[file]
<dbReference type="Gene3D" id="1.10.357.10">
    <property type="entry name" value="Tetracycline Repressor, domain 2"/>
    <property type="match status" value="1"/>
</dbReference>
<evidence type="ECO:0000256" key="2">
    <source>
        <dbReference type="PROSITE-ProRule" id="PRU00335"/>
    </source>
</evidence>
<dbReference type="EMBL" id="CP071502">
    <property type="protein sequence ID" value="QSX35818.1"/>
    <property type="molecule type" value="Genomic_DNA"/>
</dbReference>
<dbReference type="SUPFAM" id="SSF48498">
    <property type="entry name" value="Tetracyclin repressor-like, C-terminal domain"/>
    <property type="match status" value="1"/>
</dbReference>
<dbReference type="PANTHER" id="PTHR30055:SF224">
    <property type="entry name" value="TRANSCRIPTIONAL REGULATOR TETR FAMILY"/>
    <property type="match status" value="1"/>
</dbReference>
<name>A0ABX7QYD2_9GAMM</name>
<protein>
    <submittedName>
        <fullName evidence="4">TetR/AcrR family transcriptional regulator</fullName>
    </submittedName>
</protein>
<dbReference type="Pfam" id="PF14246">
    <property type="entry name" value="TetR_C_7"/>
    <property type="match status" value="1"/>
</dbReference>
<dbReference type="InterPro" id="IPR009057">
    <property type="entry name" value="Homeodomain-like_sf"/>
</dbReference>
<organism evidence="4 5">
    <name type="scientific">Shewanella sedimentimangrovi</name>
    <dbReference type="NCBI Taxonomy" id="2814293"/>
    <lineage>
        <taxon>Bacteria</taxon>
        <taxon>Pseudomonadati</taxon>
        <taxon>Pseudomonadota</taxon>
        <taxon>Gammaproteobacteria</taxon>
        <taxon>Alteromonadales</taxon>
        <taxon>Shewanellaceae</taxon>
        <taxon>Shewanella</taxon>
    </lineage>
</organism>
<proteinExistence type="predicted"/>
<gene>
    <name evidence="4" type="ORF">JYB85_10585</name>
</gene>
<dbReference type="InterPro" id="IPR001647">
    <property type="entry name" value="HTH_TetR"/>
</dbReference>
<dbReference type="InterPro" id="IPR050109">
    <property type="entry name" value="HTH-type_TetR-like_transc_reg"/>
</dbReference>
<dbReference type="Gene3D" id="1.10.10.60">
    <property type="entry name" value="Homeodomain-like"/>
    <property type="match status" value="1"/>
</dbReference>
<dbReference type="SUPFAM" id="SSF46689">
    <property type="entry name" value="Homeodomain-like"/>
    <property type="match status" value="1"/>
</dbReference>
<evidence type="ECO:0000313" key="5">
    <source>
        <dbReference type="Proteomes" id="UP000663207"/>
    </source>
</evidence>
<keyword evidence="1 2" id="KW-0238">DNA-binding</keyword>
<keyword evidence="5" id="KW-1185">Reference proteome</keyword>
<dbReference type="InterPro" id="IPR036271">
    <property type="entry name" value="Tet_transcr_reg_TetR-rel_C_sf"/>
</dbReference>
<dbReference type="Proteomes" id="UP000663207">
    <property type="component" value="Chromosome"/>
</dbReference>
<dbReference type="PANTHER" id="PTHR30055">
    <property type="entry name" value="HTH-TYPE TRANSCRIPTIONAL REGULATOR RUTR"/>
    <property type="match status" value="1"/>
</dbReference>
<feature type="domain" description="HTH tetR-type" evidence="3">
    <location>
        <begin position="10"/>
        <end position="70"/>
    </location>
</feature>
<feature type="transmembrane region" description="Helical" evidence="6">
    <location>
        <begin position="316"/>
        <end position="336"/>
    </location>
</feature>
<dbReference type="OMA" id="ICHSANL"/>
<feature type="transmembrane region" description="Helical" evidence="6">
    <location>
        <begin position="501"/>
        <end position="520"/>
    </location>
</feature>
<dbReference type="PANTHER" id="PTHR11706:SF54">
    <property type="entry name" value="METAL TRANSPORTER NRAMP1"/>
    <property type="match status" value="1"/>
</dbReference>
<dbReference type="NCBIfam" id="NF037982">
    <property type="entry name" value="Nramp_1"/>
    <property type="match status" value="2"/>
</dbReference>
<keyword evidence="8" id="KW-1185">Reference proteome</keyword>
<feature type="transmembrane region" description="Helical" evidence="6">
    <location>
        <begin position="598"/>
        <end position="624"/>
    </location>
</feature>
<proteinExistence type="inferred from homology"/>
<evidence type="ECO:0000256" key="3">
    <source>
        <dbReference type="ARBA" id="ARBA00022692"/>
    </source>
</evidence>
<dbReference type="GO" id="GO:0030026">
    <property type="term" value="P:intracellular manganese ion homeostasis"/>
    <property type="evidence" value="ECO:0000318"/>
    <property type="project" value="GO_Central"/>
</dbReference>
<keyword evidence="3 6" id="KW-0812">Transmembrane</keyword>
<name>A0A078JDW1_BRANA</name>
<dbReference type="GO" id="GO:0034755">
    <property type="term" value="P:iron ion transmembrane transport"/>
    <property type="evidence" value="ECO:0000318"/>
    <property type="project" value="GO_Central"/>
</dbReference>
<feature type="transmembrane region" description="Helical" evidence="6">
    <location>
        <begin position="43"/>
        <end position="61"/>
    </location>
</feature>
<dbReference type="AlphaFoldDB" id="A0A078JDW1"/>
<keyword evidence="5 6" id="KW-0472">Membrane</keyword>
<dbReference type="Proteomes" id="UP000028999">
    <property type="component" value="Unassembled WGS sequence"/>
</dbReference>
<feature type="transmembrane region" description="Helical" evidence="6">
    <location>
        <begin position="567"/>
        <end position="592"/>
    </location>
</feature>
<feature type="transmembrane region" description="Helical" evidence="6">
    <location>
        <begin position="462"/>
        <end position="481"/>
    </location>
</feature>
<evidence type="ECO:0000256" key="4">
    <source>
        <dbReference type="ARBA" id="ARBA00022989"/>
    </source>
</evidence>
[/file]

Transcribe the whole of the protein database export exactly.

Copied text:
<dbReference type="Gene3D" id="1.10.357.10">
    <property type="entry name" value="Tetracycline Repressor, domain 2"/>
    <property type="match status" value="1"/>
</dbReference>
<evidence type="ECO:0000256" key="2">
    <source>
        <dbReference type="PROSITE-ProRule" id="PRU00335"/>
    </source>
</evidence>
<dbReference type="EMBL" id="CP071502">
    <property type="protein sequence ID" value="QSX35818.1"/>
    <property type="molecule type" value="Genomic_DNA"/>
</dbReference>
<dbReference type="SUPFAM" id="SSF48498">
    <property type="entry name" value="Tetracyclin repressor-like, C-terminal domain"/>
    <property type="match status" value="1"/>
</dbReference>
<dbReference type="PANTHER" id="PTHR30055:SF224">
    <property type="entry name" value="TRANSCRIPTIONAL REGULATOR TETR FAMILY"/>
    <property type="match status" value="1"/>
</dbReference>
<name>A0ABX7QYD2_9GAMM</name>
<protein>
    <submittedName>
        <fullName evidence="4">TetR/AcrR family transcriptional regulator</fullName>
    </submittedName>
</protein>
<dbReference type="Pfam" id="PF14246">
    <property type="entry name" value="TetR_C_7"/>
    <property type="match status" value="1"/>
</dbReference>
<dbReference type="InterPro" id="IPR009057">
    <property type="entry name" value="Homeodomain-like_sf"/>
</dbReference>
<organism evidence="4 5">
    <name type="scientific">Shewanella sedimentimangrovi</name>
    <dbReference type="NCBI Taxonomy" id="2814293"/>
    <lineage>
        <taxon>Bacteria</taxon>
        <taxon>Pseudomonadati</taxon>
        <taxon>Pseudomonadota</taxon>
        <taxon>Gammaproteobacteria</taxon>
        <taxon>Alteromonadales</taxon>
        <taxon>Shewanellaceae</taxon>
        <taxon>Shewanella</taxon>
    </lineage>
</organism>
<proteinExistence type="predicted"/>
<gene>
    <name evidence="4" type="ORF">JYB85_10585</name>
</gene>
<dbReference type="InterPro" id="IPR001647">
    <property type="entry name" value="HTH_TetR"/>
</dbReference>
<dbReference type="InterPro" id="IPR050109">
    <property type="entry name" value="HTH-type_TetR-like_transc_reg"/>
</dbReference>
<dbReference type="Gene3D" id="1.10.10.60">
    <property type="entry name" value="Homeodomain-like"/>
    <property type="match status" value="1"/>
</dbReference>
<dbReference type="SUPFAM" id="SSF46689">
    <property type="entry name" value="Homeodomain-like"/>
    <property type="match status" value="1"/>
</dbReference>
<evidence type="ECO:0000313" key="5">
    <source>
        <dbReference type="Proteomes" id="UP000663207"/>
    </source>
</evidence>
<keyword evidence="1 2" id="KW-0238">DNA-binding</keyword>
<keyword evidence="5" id="KW-1185">Reference proteome</keyword>
<dbReference type="InterPro" id="IPR036271">
    <property type="entry name" value="Tet_transcr_reg_TetR-rel_C_sf"/>
</dbReference>
<dbReference type="Proteomes" id="UP000663207">
    <property type="component" value="Chromosome"/>
</dbReference>
<dbReference type="PANTHER" id="PTHR30055">
    <property type="entry name" value="HTH-TYPE TRANSCRIPTIONAL REGULATOR RUTR"/>
    <property type="match status" value="1"/>
</dbReference>
<feature type="domain" description="HTH tetR-type" evidence="3">
    <location>
        <begin position="10"/>
        <end position="70"/>
    </location>
</feature>
<feature type="transmembrane region" description="Helical" evidence="6">
    <location>
        <begin position="316"/>
        <end position="336"/>
    </location>
</feature>
<dbReference type="OMA" id="ICHSANL"/>
<feature type="transmembrane region" description="Helical" evidence="6">
    <location>
        <begin position="501"/>
        <end position="520"/>
    </location>
</feature>
<dbReference type="PANTHER" id="PTHR11706:SF54">
    <property type="entry name" value="METAL TRANSPORTER NRAMP1"/>
    <property type="match status" value="1"/>
</dbReference>
<dbReference type="NCBIfam" id="NF037982">
    <property type="entry name" value="Nramp_1"/>
    <property type="match status" value="2"/>
</dbReference>
<keyword evidence="8" id="KW-1185">Reference proteome</keyword>
<feature type="transmembrane region" description="Helical" evidence="6">
    <location>
        <begin position="598"/>
        <end position="624"/>
    </location>
</feature>
<proteinExistence type="inferred from homology"/>
<evidence type="ECO:0000256" key="3">
    <source>
        <dbReference type="ARBA" id="ARBA00022692"/>
    </source>
</evidence>
<dbReference type="GO" id="GO:0030026">
    <property type="term" value="P:intracellular manganese ion homeostasis"/>
    <property type="evidence" value="ECO:0000318"/>
    <property type="project" value="GO_Central"/>
</dbReference>
<keyword evidence="3 6" id="KW-0812">Transmembrane</keyword>
<name>A0A078JDW1_BRANA</name>
<dbReference type="GO" id="GO:0034755">
    <property type="term" value="P:iron ion transmembrane transport"/>
    <property type="evidence" value="ECO:0000318"/>
    <property type="project" value="GO_Central"/>
</dbReference>
<feature type="transmembrane region" description="Helical" evidence="6">
    <location>
        <begin position="43"/>
        <end position="61"/>
    </location>
</feature>
<dbReference type="AlphaFoldDB" id="A0A078JDW1"/>
<keyword evidence="5 6" id="KW-0472">Membrane</keyword>
<dbReference type="Proteomes" id="UP000028999">
    <property type="component" value="Unassembled WGS sequence"/>
</dbReference>
<feature type="transmembrane region" description="Helical" evidence="6">
    <location>
        <begin position="567"/>
        <end position="592"/>
    </location>
</feature>
<feature type="transmembrane region" description="Helical" evidence="6">
    <location>
        <begin position="462"/>
        <end position="481"/>
    </location>
</feature>
<evidence type="ECO:0000256" key="4">
    <source>
        <dbReference type="ARBA" id="ARBA00022989"/>
    </source>
</evidence>